Israel’s Two Forms of Orthodox Judaism Have Much to Learn from One Another

Dec. 30 2021

Since Israel’s founding, there has been a fairly sharp distinction between religious Zionists—who tend to wear modern clothes, serve in the IDF, pursue secular educations and careers, and support the Jewish state with fervor—and Ḥaredim—who dress in their community’s distinctive style, shun military service, believe men should devote themselves primarily to study of Jewish texts, and observe Jewish law very strictly. Moreover, the latter tend to suspect the former of a lack of religious commitment, and to view them as at least vaguely heretical. Aryeh Meir, writing in a ḥaredi publication, makes the case that the two communities have much to learn from one another, and that there is more that unites them than divides them:

[I]t is hard to point to a fundamental religious disagreement between the religious Zionist and ḥaredi communities. Both believe in the same Torah, observe the same halakhah, and espouse similar (though not identical) patterns of authority and instruction.

[Moreover], the situation that divided our communities has changed significantly. The Jewish state and its religious conflicts are very different now from some decades ago. The state and its population have become more religious. There is an affinity—not only rhetorical but also financial and institutional—between the state and its more traditional constituencies. If words such as “Zionism” and “nationalism” were once identified with the secular left, today they possess a strong religious connotation.

The struggle between religion and secularism endures, of course; in some respects it has even intensified. Yet, the state is no longer clearly secular and neither is Israel’s dominant culture.

The fierce philosophical and practical debate over the state, which tore the religious community apart from within, has long subsided. Both Ḥaredim and religious Zionists understand that the state of Israel is not (or at least not yet) the anticipated final redemption; at the same time, it does not preside over some kind of internal exile. Most members of both communities do not deny the great significance of the state as part of a Divine plan of returning to Zion.

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Read more at Tzarich Iyun

More about: Haredim, Judaism in Israel, Orthodoxy, Religious Zionism

The Palestinian Authority Is Part of the Problem, Not the Solution

Jan. 31 2023

On Thursday, Palestinian Authority (PA) officials announced that they had ceased all security cooperation with Israel; the next two days saw two deadly terrorist attacks in Jerusalem. But the PA has in the past made numerous threats that it will sever its ties with the Israeli government, and has so far never made good on them. Efraim Inbar poses a different set of questions: does cooperation with Palestinian leaders who actively encourage—and provide financial incentives for—the murder of Jews really help Israel protect its citizens? And might there be a better alternative?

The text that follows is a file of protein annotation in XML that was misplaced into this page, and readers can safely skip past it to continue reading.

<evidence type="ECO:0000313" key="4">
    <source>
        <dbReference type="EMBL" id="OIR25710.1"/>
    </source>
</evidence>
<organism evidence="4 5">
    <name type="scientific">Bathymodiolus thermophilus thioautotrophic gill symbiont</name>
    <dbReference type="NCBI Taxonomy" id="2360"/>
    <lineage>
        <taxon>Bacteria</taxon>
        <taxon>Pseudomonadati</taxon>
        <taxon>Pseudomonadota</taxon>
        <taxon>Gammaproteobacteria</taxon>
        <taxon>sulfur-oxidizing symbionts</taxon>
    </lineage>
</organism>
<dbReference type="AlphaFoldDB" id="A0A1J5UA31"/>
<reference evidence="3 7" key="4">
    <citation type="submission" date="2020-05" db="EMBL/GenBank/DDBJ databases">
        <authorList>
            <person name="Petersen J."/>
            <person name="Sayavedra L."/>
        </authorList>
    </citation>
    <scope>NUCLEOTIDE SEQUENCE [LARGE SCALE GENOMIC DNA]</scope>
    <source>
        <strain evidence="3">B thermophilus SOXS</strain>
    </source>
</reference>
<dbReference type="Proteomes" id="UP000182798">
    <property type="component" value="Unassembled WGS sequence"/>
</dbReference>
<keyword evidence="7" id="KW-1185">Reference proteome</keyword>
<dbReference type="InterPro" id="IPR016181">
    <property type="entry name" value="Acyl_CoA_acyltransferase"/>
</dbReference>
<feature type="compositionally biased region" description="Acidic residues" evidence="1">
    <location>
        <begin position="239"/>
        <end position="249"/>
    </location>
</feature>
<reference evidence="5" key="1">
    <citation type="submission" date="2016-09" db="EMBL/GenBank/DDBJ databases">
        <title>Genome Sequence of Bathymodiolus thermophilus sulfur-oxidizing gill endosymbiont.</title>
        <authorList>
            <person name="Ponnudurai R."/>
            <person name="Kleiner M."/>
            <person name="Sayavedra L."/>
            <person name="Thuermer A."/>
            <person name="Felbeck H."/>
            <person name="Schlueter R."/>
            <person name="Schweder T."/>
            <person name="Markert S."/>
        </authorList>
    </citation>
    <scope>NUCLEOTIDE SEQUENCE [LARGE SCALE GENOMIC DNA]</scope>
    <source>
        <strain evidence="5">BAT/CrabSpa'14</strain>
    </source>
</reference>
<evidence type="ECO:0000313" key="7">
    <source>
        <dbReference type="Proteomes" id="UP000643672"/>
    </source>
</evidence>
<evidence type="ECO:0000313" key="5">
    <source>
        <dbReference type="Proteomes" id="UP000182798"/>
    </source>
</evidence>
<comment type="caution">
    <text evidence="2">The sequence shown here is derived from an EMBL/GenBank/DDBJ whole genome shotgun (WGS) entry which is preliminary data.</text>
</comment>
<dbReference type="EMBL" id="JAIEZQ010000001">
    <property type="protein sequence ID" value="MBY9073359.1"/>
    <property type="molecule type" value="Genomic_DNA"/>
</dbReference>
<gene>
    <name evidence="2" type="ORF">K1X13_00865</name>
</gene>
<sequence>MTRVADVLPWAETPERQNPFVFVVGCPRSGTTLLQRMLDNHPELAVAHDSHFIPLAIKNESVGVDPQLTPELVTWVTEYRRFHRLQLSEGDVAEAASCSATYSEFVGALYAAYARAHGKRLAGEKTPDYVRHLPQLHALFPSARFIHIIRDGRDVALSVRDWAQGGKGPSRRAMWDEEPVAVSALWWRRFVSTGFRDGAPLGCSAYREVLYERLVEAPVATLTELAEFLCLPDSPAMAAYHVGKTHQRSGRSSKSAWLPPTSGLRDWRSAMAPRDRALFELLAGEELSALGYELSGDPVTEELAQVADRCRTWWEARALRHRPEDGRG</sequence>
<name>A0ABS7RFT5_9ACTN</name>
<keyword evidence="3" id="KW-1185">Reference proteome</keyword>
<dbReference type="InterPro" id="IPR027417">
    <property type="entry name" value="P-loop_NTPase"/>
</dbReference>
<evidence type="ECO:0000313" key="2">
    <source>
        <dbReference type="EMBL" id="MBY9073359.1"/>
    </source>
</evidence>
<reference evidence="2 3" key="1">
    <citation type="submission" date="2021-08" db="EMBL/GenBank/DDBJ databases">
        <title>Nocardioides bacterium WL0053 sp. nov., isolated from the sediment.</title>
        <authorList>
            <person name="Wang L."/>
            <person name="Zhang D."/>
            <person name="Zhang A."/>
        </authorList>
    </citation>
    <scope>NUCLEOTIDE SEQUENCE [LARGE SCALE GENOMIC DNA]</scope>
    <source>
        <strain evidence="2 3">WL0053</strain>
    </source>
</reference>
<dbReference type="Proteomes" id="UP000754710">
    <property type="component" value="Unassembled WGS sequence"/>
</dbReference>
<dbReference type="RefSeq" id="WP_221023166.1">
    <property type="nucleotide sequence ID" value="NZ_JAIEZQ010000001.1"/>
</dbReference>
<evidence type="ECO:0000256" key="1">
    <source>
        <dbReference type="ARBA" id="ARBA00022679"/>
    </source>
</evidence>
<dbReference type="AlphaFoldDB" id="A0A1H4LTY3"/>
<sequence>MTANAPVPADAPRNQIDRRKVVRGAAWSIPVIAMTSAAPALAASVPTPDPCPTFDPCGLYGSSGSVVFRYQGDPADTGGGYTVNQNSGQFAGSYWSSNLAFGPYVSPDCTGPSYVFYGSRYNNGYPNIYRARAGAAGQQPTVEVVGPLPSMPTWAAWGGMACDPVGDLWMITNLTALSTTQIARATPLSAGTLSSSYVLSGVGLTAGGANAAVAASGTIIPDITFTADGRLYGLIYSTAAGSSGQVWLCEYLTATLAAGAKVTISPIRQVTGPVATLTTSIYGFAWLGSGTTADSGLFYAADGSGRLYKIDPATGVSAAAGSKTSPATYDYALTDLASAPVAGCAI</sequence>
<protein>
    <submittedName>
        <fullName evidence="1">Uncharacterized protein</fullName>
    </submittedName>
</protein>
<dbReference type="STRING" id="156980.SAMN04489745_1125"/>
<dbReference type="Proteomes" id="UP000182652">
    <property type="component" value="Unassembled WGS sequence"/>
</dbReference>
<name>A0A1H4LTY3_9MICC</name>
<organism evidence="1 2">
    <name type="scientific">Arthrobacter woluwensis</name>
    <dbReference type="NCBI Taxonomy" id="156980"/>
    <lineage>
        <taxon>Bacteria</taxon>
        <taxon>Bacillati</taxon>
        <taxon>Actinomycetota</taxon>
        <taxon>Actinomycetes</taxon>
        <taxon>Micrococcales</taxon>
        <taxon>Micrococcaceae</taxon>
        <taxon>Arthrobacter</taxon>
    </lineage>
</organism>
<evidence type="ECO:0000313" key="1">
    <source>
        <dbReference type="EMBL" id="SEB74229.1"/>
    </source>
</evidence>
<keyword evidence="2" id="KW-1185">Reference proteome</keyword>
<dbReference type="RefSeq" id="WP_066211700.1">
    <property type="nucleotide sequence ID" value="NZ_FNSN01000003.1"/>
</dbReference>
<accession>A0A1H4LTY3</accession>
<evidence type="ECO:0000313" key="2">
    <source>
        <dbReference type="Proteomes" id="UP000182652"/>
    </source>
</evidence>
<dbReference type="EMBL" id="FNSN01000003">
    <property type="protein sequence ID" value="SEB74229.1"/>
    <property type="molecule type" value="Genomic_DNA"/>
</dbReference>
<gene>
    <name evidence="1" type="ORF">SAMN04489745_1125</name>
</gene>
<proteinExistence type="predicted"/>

The PA leader Mahmoud Abbas seems unable to rule effectively, i.e., to maintain a modicum of law and order in the territories under his control. He lost Gaza to Hamas in 2007, and we now see the “Lebanonization” of the PA taking place in the West Bank: the emergence of myriad armed groups, with some displaying only limited loyalty to the PA, and others, especially the Islamists, trying to undermine the current regime.

[The PA’s] education system and media continue propagating tremendous hostility toward Jews while blaming Israel for all Palestinian problems. Security cooperation with Israel primarily concerns apprehending armed activists of the Islamist opposition, as the PA often turns a blind eye to terrorist activities against Israel. In short, Abbas and his coterie are part of the problem, not of the solution. Jerusalem should thus think twice about promoting efforts to preserve PA rule and prevent a descent into chaos while rejecting the reoccupation of the West Bank.

Chaos is indeed not a pleasant prospect. Chaos in the territories poses a security problem to Israel, but one that will be mitigated if the various Palestinian militias vying for influence compete with each other. A succession struggle following the death of Abbas could divert attention from fighting hated Israel and prevent coordination in the low-intensity conflict against it. In addition, anarchy in the territories may give Israel a freer hand in dealing with the terrorists.

Furthermore, chaos might ultimately yield positive results. The collapse of the PA will weaken the Palestinian national movement, which heretofore has been a source of endemic violence and is a recipe for regional instability in the future.

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Read more at JNS

More about: Israeli Security, Palestinian Authority, Palestinian terror